- Urine and other bodily wastes from the patient are similarly radioactive. These discharges are dumped through lead-lined pipes and deposited in a specially constructed deterioration tank that is submerged underground and stored until it is safe to release them into the drains.
- The garbage cans are similarly coated with lead. Soiled linen, diapers, and other garbage are collected daily and transferred to a specialized waste storage facility, where it is kept for three months before being disposed of as normal medical waste.
On a daily basis, a Radiation Safety Officer is responsible for monitoring the radiation levels.
Side Effects of I-131 MIGB Therapy
- The majority of children do not become ill as a result of MIBG treatment and tolerate it well. However, there may be adverse effects, such as:
- The number of red and white blood cells, as well as platelets, produced in the bone marrow decreases. Blood and platelet transfusions may be required, as well as stem cell infusions occasionally.
- Thyroid Gland Function Inhibited
- Tiredness, Weight Gain, and Constipation
- Nausea and Vomiting
- Dry Mouth
- Salivary Gland Irritation
- High Blood Pressure or Low Blood Pressure
- Thinning of Hair
- Bleeding due to low Platelets count
- Infection & Fatigue due to low Red and White Blood Cells
- Loss of Appetite
- Breathing problem due to Infection or lung damage (overactive thyroid gland)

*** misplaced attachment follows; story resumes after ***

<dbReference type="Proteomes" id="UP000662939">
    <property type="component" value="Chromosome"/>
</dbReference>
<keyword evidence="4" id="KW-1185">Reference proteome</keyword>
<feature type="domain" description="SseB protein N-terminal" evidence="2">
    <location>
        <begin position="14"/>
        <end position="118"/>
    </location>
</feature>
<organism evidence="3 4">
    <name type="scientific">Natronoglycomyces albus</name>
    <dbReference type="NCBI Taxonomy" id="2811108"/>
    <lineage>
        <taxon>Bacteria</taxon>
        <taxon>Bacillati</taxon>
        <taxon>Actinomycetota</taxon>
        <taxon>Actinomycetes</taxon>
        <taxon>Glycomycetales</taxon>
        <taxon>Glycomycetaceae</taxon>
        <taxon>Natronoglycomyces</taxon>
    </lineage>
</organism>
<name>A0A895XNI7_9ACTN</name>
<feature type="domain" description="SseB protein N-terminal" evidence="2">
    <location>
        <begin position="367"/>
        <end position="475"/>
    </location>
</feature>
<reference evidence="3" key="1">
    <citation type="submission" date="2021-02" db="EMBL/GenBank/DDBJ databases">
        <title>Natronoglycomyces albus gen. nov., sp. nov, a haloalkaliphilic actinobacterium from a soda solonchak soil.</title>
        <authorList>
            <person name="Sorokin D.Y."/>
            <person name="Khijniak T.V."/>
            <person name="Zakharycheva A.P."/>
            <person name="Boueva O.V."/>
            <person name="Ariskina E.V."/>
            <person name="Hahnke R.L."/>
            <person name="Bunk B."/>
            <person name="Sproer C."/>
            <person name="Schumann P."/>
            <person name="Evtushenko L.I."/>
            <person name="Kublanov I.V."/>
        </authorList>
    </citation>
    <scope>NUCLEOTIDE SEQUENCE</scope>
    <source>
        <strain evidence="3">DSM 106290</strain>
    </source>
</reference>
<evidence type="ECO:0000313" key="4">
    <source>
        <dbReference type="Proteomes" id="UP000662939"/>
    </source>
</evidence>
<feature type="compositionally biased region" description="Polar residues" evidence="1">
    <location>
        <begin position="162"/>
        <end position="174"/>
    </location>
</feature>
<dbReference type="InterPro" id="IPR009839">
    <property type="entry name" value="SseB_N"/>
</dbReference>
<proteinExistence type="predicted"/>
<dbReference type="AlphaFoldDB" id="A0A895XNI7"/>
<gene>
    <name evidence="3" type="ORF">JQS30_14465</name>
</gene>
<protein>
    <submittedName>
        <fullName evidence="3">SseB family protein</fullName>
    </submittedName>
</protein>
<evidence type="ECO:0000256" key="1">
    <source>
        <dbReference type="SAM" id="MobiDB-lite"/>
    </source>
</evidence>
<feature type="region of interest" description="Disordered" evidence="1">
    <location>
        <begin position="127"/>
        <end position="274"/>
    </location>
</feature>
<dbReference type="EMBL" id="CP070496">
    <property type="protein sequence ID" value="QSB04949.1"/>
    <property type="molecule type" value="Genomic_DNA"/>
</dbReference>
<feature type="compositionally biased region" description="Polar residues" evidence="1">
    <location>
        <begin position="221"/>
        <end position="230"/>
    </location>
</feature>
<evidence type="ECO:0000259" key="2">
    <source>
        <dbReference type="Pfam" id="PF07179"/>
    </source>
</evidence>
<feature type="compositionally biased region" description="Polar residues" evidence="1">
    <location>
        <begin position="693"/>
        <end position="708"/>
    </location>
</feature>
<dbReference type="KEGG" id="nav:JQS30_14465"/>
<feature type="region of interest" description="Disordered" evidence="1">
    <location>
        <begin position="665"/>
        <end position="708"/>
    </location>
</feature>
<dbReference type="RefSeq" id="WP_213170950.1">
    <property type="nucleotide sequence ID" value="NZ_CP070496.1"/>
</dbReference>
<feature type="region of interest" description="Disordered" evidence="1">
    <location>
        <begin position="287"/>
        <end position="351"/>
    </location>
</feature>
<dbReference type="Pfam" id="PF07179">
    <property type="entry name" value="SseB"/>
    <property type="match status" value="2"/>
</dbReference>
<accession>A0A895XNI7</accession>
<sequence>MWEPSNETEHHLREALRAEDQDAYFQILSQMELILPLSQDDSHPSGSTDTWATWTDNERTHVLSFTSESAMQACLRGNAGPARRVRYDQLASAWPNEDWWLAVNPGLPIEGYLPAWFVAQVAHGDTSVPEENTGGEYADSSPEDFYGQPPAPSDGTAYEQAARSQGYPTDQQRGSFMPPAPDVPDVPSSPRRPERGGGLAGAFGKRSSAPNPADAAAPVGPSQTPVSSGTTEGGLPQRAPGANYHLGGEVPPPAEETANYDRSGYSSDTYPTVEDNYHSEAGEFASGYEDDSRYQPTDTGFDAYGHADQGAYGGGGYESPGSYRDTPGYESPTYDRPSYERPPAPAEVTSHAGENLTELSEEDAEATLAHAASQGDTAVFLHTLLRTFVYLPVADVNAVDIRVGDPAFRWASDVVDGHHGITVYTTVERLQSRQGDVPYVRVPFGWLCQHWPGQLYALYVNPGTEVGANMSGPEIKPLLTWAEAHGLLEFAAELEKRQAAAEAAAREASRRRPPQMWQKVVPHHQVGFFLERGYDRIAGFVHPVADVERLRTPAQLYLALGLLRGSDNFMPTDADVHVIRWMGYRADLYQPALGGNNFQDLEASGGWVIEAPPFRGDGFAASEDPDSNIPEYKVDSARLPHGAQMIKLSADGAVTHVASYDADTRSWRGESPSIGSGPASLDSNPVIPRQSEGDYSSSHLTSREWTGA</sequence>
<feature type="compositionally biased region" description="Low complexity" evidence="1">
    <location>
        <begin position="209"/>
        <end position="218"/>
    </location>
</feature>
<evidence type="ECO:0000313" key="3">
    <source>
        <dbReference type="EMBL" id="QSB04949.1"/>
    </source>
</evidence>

- The child patient receives an injection of bone marrow cells that were obtained prior to MIBG therapy a few weeks following treatment.
Role of Parents Before and After Therapy
Parents will need to play an essential role in providing day-to-day care and assistance as a primary caregiver:
- Assisting the youngster with showering and other hygienic requirements, such as teeth brushing.
- Giving the child all of his or her oral medicine on time
- Supporting the child with his or her bathroom needs.
- The team of doctors and radiation safety professionals will work closely with the parents to assist them in caring for their child.
- At home, your child’s radiation will be reduced but not removed completely. For another week, parents must follow the healthcare team’s advice for being safe around it.
- The healthcare team will discuss with you where your child should sleep and go to the bathroom, as well as who can be in close proximity to your child.
When Can Child Go Home?
Children who receive I-131 MIBG Therapy are typically admitted to the hospital for three to five days, and often longer, until their radiation numbers decrease below a certain limit.
A Radiation Safety Officer (RSO) is assigned to the centre and is in charge of monitoring the radiation levels on a daily basis.
Even if the radiation levels are reduced to a safe level, the child will still have a small amount of radioactivity in his or her body, mandating some simple home safety precautions.
The RSO will give detailed discharge instructions on how to stay safe from radiation at home.
What are the Next Follow-Up Steps After Discharge?
- Following discharge, caregivers must ensure that the kid continues to take the Thyroid Protecting Agent (Lugols Solution) for four weeks as prescribed.
- When the child gets home, a Complete Blood Count (CBC) will be required at least twice a week.
- For a few weeks after the therapy, the youngster will almost certainly require platelet and red blood cell transfusion.
- 9 to 12 weeks after therapy, a follow-up MIBG Scan must be performed.
It’s the first FDA-approved radiopharmaceutical for the treatment of paragangliomas and pheochromocytomas in patients aged 12 and above who have tumors that can’t be removed surgically and have migrated to other parts of the body.
MIBG Therapy (high-dose iodine) is a new type of treatment for resistant high-risk advanced neuroblastoma, a malignant tumor that starts in the nerve tissue of newborns and young children.